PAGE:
In this respect, Living in the Timeless is an apt title for the Museum’s current exhibition of Wood’s drawings, which benefits immeasurably from the generous loan of works from the collection of Francis Naumann, a longtime Wood supporter and renowned scholar and curator of the Dada movement. Wood herself notes in the film that “I don’t think anyone ever gets completely free of his early years,” and this is borne out by the fact that Wood never seems to age in her drawings. Even works rendered in the 1980s usually feature her as a young woman, as if she (and the early Modernists who shaped her life) were somehow frozen in time. Writing to a friend at the age of 103, she admitted that, “I hang on to the statement of scientists that there is no time. Therefore, join me in telling everyone you are thirty-two. This allows me to go after young men and plan grabbing husbands from my girlfriends. Choosing to live in the timeless, I am now at the easiest and happiest time of my life.”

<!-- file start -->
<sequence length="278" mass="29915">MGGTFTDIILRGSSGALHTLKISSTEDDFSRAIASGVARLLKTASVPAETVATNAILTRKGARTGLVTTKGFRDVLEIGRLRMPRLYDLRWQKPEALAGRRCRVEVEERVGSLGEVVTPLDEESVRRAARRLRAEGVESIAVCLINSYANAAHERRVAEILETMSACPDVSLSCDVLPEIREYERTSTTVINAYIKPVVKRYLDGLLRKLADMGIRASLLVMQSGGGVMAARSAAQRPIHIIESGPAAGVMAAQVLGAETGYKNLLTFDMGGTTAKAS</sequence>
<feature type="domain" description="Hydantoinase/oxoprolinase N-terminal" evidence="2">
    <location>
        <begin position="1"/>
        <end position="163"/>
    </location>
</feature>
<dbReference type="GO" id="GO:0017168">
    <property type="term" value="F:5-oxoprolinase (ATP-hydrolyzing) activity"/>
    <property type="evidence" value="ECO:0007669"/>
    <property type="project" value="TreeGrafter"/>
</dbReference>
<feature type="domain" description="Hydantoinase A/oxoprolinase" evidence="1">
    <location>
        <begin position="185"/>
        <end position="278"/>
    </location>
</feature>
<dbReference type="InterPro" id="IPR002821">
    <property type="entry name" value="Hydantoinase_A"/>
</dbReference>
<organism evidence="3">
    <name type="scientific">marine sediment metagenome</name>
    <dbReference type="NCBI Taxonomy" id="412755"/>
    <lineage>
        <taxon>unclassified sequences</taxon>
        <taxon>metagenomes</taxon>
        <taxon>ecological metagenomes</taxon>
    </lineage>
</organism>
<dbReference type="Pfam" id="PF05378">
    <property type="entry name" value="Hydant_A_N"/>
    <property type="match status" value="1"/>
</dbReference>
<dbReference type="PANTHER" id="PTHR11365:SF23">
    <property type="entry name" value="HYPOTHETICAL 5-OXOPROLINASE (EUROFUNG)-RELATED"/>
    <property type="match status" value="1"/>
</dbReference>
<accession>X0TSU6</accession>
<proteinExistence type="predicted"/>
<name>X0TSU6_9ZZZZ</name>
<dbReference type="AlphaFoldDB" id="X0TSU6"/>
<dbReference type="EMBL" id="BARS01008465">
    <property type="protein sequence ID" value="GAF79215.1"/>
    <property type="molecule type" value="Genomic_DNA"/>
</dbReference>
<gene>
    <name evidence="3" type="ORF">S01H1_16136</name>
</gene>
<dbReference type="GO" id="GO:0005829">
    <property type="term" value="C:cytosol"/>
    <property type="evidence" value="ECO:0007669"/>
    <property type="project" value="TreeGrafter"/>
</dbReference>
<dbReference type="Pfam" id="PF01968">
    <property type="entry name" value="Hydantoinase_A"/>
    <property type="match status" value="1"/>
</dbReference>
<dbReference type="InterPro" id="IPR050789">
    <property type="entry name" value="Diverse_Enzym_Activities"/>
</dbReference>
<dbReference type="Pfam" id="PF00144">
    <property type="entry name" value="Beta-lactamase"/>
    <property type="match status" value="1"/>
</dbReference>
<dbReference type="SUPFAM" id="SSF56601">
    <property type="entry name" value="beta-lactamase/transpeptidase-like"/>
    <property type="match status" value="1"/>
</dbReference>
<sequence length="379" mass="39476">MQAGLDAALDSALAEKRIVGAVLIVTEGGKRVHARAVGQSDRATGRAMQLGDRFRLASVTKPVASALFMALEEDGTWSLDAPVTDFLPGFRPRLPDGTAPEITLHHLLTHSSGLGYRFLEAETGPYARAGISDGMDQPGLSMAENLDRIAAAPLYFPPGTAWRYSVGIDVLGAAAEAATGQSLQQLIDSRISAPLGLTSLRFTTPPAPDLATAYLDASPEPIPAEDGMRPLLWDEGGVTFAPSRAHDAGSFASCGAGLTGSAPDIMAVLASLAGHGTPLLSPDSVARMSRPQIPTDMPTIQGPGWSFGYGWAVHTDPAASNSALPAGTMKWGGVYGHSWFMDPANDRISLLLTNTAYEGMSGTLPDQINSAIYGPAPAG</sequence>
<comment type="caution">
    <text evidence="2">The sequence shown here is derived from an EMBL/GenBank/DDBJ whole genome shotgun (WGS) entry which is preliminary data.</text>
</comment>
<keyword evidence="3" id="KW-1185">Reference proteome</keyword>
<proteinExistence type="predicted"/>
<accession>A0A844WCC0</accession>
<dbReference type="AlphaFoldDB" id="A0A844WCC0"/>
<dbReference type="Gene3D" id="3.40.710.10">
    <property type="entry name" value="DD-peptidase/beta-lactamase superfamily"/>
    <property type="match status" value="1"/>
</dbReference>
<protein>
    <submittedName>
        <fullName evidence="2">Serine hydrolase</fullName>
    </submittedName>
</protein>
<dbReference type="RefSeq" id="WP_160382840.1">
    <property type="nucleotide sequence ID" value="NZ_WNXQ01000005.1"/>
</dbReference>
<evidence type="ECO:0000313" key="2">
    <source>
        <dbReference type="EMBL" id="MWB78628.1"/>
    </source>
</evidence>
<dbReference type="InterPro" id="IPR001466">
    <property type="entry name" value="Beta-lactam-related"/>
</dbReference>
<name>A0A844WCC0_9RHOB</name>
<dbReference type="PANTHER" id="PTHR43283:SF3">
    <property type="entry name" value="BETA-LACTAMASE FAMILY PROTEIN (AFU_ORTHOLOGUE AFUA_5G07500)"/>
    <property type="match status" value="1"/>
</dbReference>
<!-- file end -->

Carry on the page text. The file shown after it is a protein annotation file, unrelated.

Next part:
At first, Wood wanted to draw a form of beautiful, Maxfield Parrish-like reality, full of dreamy, doe-eyed girls peeking out under diaphanous veils or staring innocently at the spectator. However, under the critical guidance of Duchamp, who preferred a style of drawing inspired by the unconscious, she learned to develop a more sinuous and occasionally angular style, clearly influenced by Nude Descending a Staircase, which was owned by the Arensbergs at that time. Wood began to combine the faux-naïf innocence of stick figures (most notably her poster for Roché and Duchamp’s “Blindman’s Ball”), with the machinic rhythms and force fields of Argentinian tango and Russian ballet, all filtered through the main currents of early modernism—Cubism, Futurism, automatism—and distilled by her immediate contact with Klee, Picabia, and Brancusi.